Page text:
Forza Motorsport 6 is Forza. If that doesn't sound appealing to you, stop reading now. This isn't a game for you. I know that in your eyes, arcade racer-person, Forza looks boring, what with laps and laps where you actually have to slow down to take corners, and circuits that have less eye-candy adoring them than a Hull high-street, but that doesn't mean people can't find enjoyment in it. Yes, Turn 10's latest is more of the same, but it's as slick as sim racers come. On the surface It might look a lot like the game that launched alongside Microsoft's latest console, but Forza 6 is a much more accomplished, consumer friendly, and feature-rich release.
I enjoy Forza 6 in the same way I enjoy all the Forza games. I start off thinking it's a bit dull (usually not helped by the above mentioned choir of miserable haters), having spent most my time playing more arcade racers, but then I get into the groove, the credits start to roll in, I nail the racing line more frequently, and suddenly hours have been lost. I'd pick Horizon of the two Forza brands if there was some mass racing game cull and I could only save one, but there's no denying that Forza 6 is an excellent sim racer and certainly the best the series has been since its Xbox 360 days.
3D puddles, despite sounding rather funny, are a headline new feature. Not only do these - and the accompanying heavy rain effects - look cool; they have an impact on your driving, causing your car to be pulled over to one side and potentially lose all grip. It might sound a bit gimmicky, but when puddles are in your usual racing line, especially in braking zones, you have to approach corners more cautiously. Night racing is another nice inclusion, with the reduced visibility putting a new spin on the tracks, but because neither of these features happen organically over time (a race is either wet or dry, or during the day or at night) neither feels as neatly integrated as they might have been.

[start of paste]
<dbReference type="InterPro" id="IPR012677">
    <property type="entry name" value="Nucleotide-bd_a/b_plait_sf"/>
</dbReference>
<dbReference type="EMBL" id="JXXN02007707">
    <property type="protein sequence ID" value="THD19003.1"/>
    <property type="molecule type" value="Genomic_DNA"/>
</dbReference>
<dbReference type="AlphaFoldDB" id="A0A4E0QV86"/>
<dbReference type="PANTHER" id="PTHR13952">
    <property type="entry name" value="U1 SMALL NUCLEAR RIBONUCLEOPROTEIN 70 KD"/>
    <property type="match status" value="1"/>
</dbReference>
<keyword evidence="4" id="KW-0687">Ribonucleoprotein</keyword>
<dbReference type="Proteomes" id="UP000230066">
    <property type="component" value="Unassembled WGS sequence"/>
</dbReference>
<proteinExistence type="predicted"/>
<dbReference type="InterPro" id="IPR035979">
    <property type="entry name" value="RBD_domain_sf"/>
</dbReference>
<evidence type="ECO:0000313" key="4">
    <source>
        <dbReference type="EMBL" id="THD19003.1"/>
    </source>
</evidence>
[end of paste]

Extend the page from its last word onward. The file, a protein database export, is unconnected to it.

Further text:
Upping the car count during races to 24 (from the 16 max in Forza 5) is an excellent step up, though, and if played on a challenging difficulty this leads to racing that feels much tighter - play on medium or lower, though, and you'll generally find yourself so far ahead of the pack that there could be 100 cars on track and it wouldn't make any difference. It's still short of the numbers found in Project Cars, but I can't say I care too much. 24 feels like enough.
One thing that is absolutely clear is Turn 10's move away from microtransactions. After the backlash against their inclusion in Forza 5, they are nowhere to be seen in 6. Even the new Mod Cards, used to give you perks during races, can only be bought using in-game credits. I have also been handed loads of free stuff, including a Bugatti Veyron that I won during one of the game's prize draws. Which is nice... kind of.
Not to sound like an ungrateful spoiled 16-year-old who's just been bought a new car in federal blue and not Oxford blue as requested, I can't help but want there to be more of a challenge in earning in-game money. It's not that I want Forza to be a massive, tiresome grind, but back in the glory days of Gran Turismo (GT3 rules!) I'd spend days earning enough credits to buy the next car on my wanted list. I felt like I'd accomplished something. In Forza 6 I feel like the most corrupt games journalist, getting so many free games through the post that I've lost all sense of value and pride of ownership.